Teaching Geography in Secondary Schools: A Reader

By Maggie Smith | Go to book overview
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styles. If the gains in achievement generated by the CASE project are to be transferred across the curriculum, then there needs to be developed in geography teachers a new repertoire of skills that can be labelled as intervention skills. This is not to say that instruction skills are unnecessary, but that alone they are not sufficient to repair the disadvantage of slow cognitive development. Just how this can be accomplished within the framework of the government reforms of teacher education remains to be seen.


Notes
1
The National Curriculum for Geography came into force for 5-7-year-olds (Key Stage 1), 7-11-year-olds (Key Stage 2) and 11-14-year-olds (Key Stage 3) in September 1991. Key Stage 4 for 14-16-year-olds should have started in September 1994, by which time the General Certificate of Secondary Education (GCSE) courses would have been brought into line with National Curriculum requirements. This change has now been postponed until at least 1996. Each Key Stage had a compulsory content of material to be taught, the Programmes of Study. The assessment framework was provided by 5 Attainment Targets (ATs): Skills, Knowledge and Understanding of Places, Physical Geography, Human Geography and Environmental Geography. Each AT had ten Levels, which described, supposedly, progressive levels of attainment in those areas. Most Levels had several statements. Problematically, nearly all the statements contained command words such as 'describe', 'explain' and 'analyse', and a geographical knowledge component. The framework for the Geography proposals was produced by a working group appointed by the Secretary of State for Education.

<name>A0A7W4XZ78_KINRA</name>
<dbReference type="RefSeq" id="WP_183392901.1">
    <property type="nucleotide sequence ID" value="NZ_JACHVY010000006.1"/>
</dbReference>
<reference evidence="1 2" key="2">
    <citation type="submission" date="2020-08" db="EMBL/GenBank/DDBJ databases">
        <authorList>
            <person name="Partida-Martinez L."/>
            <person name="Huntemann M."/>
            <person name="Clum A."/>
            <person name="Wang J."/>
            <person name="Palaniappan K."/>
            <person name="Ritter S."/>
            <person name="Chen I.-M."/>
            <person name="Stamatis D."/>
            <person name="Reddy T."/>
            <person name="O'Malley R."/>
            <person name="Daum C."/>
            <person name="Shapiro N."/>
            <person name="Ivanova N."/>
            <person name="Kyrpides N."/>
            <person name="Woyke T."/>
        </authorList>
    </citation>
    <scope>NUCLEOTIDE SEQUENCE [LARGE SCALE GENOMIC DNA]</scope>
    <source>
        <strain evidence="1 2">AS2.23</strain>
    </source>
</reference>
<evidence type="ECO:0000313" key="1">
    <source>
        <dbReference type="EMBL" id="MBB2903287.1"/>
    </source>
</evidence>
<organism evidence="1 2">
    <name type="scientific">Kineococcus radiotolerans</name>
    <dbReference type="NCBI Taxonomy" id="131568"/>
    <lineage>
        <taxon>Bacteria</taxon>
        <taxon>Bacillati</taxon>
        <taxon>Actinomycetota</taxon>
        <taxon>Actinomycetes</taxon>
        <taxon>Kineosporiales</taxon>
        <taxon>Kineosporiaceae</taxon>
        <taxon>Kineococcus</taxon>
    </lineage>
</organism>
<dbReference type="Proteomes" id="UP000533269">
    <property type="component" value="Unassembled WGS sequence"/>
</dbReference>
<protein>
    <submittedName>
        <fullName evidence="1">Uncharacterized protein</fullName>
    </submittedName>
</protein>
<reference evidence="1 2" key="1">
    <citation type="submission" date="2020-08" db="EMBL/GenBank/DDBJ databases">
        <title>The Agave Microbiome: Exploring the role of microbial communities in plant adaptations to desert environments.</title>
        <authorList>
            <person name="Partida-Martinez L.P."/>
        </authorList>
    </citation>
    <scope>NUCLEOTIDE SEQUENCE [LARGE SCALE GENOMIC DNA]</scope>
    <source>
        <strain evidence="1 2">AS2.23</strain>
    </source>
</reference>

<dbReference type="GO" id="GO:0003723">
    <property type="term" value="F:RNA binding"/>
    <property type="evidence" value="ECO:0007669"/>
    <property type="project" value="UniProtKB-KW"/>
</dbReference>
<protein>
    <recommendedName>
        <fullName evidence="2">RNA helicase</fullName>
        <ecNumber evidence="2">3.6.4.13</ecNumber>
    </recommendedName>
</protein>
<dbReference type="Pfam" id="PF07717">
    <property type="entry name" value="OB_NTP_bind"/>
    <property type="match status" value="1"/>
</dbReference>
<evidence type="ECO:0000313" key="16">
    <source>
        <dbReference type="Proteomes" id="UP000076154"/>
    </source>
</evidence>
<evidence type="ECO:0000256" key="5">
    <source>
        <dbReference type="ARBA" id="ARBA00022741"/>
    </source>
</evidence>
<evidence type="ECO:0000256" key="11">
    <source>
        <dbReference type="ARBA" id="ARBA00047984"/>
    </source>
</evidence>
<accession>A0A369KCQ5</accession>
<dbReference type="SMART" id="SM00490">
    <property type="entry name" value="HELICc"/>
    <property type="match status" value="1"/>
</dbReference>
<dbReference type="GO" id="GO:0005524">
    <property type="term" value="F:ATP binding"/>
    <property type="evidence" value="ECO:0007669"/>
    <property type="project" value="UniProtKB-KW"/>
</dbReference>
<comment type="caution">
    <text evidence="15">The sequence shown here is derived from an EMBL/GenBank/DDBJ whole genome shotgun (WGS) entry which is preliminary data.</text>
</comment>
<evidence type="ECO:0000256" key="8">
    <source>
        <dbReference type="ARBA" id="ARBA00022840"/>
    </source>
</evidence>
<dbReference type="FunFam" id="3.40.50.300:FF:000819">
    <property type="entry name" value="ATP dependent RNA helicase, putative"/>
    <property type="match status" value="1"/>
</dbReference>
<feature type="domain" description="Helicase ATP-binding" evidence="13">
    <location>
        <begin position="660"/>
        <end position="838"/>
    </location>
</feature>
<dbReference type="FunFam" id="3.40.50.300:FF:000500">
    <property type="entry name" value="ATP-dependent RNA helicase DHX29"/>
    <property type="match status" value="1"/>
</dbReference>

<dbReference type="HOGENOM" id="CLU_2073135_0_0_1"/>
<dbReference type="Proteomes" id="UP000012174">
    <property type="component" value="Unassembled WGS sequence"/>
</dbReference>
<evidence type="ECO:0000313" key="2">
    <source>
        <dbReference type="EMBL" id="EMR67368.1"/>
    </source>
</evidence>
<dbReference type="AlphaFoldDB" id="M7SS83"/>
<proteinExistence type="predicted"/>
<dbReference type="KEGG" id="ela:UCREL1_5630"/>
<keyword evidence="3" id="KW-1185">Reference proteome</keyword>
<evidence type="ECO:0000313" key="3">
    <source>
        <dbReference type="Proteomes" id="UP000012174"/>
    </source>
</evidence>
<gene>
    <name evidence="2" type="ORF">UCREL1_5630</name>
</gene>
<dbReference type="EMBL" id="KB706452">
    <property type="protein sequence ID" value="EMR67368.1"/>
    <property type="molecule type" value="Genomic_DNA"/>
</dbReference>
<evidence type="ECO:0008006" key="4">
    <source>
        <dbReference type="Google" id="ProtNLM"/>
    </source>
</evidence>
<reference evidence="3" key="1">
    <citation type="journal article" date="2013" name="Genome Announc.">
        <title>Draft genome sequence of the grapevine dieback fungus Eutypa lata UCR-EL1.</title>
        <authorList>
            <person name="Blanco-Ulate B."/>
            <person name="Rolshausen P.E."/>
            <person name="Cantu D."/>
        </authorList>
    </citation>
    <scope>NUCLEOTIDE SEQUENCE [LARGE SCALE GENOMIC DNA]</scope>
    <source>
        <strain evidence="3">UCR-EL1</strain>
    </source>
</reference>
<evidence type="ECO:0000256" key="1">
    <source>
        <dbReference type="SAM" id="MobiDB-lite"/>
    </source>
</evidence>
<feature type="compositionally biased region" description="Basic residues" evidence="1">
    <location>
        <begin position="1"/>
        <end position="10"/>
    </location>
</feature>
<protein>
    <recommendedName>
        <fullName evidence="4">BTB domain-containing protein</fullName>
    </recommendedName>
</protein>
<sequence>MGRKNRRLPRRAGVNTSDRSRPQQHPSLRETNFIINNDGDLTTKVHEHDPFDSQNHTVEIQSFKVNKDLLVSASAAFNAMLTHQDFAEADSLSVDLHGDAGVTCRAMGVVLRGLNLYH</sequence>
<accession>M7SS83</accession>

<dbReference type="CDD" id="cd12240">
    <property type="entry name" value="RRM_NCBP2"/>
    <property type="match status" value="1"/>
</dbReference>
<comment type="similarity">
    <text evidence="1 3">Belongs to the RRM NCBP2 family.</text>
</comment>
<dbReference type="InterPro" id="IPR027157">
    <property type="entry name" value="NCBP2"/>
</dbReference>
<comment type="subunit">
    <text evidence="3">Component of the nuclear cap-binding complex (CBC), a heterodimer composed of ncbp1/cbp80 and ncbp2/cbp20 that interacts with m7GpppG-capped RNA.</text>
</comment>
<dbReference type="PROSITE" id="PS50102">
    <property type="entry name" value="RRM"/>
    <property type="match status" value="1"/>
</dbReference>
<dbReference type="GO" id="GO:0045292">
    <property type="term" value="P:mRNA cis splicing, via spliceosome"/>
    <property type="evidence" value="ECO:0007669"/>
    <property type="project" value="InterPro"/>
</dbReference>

2
The new Orders for Geography acknowledge the many weaknesses of the original, notably the difficulty of assessing the Statements of Attainment. The new orders contain one Attainment Target with 8 Level descriptions, which attempt to characterize a range of performance outcomes. Teachers would have to decide which descriptions best fitted each pupil. There have been some reductions in the content coverage required.

References
Adey, P. and Shayer, M. (1994) Really Raising Standards, London: Routledge.
Al-Kunifed, A. and Wandersee, J.H. (1990) 'One hundred references related to concept mapping', Journal of Research in Science Teaching, 27: 1069-75.
Ausubel, D.P. (1963) The Psychology of Meaningful Verbal Learning, New York: Grune and Stratton.
Ausubel, D.P. (1968) Educational Psychology: A Cognitive View, New York: Holt, Rinehart and Winston.
Beard, R. (1969) Piaget's Stages of Development, London: Routledge and Kegan Paul.
Blagg, N., Ballinger, M. and Gardner, R. (1988) Somerset Thinking Skills Course, Oxford: Blackwell.
de Bono, E. (1996) CoRT Thinking, Oxford: Pergamon.
Bryant, P. (1974) Perception and Understanding in Young Children, London: Methuen.
Calderhead, J. (ed.) (1987) Exploring Teachers' Thinking, London: Cassell.
Carter, K. and Doyle, W. (1987) 'Teachers' knowledge structures and comprehension processes', in J. Calderhead (ed.) Exploring Teachers' Thinking, London: Cassell.
DES and Welsh Office (1989) National Curriculum Geography Working Group Interim Report . London: DES and Welsh Office.
Donaldson, M. (1978) Children's Minds, Glasgow: Fontana.

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